What do they teach in those purported journalism schools? Surely it involves more than rehashing press releases or being a conduit for leaks from government officials (e.g. Judith Miller, the latter incarnations of Bob Woodward, etc.).


Jesus, etc.

(1) Scott Adams writes, kinda sorta intelligently, about "intelligent design" here.

(2) When I can find the passage in the signal-processing textbook that my thesis advisor wrote about not being able to distinguish evolutionary outcomes from design, I'll post them. Bottom line: How could one tell the difference, so it's okay to say "designed" or "evolved." Management regrets that that might not line up with your politics.

(3) Get your "God is a Moog" t-shirt here.

(4) Lyrics to "Jesus, Etc." here.

(5) Warner/Chappell music apologizes for threatening developer of lyrics-search software. Boing-Boing post on that topic here.

16 December 2005


...On the other

Gay man, himself a veteran, sees his husband/lover/partner off to service: link here, via Andrew Sullivan.

I parked the truck while he checked his luggage and I walked him quickly to the Security Checkpoint. A brief embrace and a kiss. I insisted. I didn’t care who was watching. And he went on through, franticly emptying his pockets and taking off his shoes.

I stood and watched him walk into the terminal until I couldn't see him anymore. Then I went on to the truck and waited for a phone call saying he had made it aboard before I headed home to an empty house and a dirty kitchen where dinner still sat, cold on the stove.

Another goodbye. Two years ago almost to the day it was the same for me. I was on my way to fight in my war. Now it’s his turn.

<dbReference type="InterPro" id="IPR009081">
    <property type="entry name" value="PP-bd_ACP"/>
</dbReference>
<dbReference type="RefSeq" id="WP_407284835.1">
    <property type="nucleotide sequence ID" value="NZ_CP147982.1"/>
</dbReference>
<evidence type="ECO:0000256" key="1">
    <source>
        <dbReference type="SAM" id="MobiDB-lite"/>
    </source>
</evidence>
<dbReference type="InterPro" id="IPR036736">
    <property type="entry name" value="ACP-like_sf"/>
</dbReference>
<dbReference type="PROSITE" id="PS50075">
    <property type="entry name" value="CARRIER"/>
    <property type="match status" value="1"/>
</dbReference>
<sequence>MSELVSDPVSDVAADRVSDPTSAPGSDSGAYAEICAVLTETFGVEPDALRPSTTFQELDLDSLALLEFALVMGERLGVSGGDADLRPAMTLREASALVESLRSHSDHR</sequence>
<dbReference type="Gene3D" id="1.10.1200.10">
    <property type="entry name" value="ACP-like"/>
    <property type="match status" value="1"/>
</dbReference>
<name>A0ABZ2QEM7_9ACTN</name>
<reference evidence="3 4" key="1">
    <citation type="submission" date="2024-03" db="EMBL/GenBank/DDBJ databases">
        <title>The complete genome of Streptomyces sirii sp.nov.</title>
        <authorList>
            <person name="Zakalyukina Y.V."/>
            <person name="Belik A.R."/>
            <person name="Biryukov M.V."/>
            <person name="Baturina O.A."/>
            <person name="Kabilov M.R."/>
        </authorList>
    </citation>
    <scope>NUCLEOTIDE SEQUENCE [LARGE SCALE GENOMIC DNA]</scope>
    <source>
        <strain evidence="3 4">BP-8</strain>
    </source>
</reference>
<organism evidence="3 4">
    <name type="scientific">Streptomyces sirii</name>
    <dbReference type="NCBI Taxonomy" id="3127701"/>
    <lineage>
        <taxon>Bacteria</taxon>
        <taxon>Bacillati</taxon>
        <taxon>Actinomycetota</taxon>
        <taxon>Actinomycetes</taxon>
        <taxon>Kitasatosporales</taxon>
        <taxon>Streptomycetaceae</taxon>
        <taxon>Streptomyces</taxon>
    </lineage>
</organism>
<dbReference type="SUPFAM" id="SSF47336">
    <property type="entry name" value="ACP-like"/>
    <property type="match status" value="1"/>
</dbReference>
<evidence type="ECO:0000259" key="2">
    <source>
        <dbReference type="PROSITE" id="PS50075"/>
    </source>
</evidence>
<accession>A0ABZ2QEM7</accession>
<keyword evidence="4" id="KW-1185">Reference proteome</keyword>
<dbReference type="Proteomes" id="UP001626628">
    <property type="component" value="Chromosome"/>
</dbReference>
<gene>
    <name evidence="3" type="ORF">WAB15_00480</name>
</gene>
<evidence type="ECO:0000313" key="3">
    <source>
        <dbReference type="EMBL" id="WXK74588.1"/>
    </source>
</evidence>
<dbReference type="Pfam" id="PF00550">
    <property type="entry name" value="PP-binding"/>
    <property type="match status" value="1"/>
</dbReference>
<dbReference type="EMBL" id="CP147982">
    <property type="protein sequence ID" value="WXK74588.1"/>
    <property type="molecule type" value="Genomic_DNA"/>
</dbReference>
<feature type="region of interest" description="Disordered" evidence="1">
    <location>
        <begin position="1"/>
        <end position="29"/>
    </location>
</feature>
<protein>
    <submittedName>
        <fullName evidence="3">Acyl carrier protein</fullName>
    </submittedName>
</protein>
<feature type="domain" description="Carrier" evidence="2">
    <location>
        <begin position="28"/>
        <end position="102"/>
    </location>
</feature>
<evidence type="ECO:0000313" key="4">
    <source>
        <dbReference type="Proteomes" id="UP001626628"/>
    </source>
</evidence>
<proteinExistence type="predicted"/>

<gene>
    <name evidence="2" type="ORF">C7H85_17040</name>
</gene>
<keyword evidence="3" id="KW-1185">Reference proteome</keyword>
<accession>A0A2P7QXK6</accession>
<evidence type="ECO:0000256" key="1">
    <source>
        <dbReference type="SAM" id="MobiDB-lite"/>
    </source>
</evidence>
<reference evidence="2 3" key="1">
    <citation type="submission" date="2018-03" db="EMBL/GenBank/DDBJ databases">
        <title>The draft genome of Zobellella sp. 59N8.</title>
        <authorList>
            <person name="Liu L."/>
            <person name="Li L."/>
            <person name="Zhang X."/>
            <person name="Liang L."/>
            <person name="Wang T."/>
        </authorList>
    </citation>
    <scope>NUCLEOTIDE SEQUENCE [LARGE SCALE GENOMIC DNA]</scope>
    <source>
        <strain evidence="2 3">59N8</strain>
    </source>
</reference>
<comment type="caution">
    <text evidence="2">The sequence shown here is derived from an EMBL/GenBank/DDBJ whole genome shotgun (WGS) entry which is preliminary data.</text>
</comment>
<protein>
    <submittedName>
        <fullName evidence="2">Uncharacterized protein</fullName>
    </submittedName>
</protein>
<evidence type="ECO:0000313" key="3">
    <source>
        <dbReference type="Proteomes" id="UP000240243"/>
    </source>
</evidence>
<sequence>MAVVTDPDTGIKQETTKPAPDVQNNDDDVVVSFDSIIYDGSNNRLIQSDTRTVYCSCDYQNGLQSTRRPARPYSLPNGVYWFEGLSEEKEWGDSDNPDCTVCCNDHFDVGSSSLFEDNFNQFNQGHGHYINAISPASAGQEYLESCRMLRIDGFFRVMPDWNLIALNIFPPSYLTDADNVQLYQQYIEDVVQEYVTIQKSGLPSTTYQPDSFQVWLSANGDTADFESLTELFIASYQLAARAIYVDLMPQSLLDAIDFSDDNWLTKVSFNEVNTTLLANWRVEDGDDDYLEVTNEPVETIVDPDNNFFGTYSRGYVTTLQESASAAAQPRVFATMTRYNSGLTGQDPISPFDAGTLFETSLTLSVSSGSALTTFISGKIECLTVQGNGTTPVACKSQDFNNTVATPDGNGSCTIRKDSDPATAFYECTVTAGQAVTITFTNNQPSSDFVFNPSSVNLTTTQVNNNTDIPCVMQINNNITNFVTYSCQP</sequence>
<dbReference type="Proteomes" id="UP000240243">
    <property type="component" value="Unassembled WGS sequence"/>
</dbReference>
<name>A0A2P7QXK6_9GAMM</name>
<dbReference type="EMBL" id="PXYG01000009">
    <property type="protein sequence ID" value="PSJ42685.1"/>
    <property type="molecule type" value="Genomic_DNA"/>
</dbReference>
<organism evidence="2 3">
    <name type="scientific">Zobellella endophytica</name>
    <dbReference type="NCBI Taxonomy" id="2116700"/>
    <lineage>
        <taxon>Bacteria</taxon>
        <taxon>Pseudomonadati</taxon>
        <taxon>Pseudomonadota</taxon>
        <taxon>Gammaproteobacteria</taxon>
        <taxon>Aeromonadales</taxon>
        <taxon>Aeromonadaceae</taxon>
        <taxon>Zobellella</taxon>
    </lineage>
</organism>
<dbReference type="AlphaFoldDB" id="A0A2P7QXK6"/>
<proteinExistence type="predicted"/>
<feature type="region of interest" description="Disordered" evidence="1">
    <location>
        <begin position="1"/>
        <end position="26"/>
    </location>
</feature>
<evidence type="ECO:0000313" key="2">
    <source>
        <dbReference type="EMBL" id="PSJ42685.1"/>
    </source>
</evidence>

On the one hand...

"Sometimes live and let live just means distance." Casper, Wyoming, mayor Guy Padgett on being out as a gay man in that locale. Story here from the (registration required) NYT.

15 December 2005


"Regardless of what happens to you, get a smile on your face and keep it there"

William Proxmire, senator from Wisconsin from 1957 until 1987, noted giver of "Golden Fleece" awards for frivilous (in his opinion) government spending, is dead at age 90 from Alzheimer's Disease. Coverage from the (registration required) New York Times here.

Besides being an advocate for government and personal thrift, Senator Proxmire was also a fan of exercise (daily, he jogged from his D.C. area home to the Senate) and of smiling.

14 December 2005


Tolerated (sigh)

In the course of linking to this, Mike Silverman, in this post, says with near-perfect aim:

My own take on this experience is that it is possible to live a good life in America if you are gay. You can manage -- through a combination of luck, skill and grace -- to get into a situation where you are surrounded by accepting family, friends, and neighbors, in a city or region where you are fairly well-integrated and working at a decent job where being gay is not an issue. Even if you win this luck lottery, though, you are still way closer to the knife's edge then any heterosexual person. There are powerful people who make hay by denouncing you in the most hateful ways, and the legal system is at best a rusty shield and at worst a sword aimed at your heart. You never are allowed to forget that you are tolerated rather then accepted by large chunks of your society. It takes a great reservoir of human dignity and pride to erect a levee around yourself and your family in such a situation.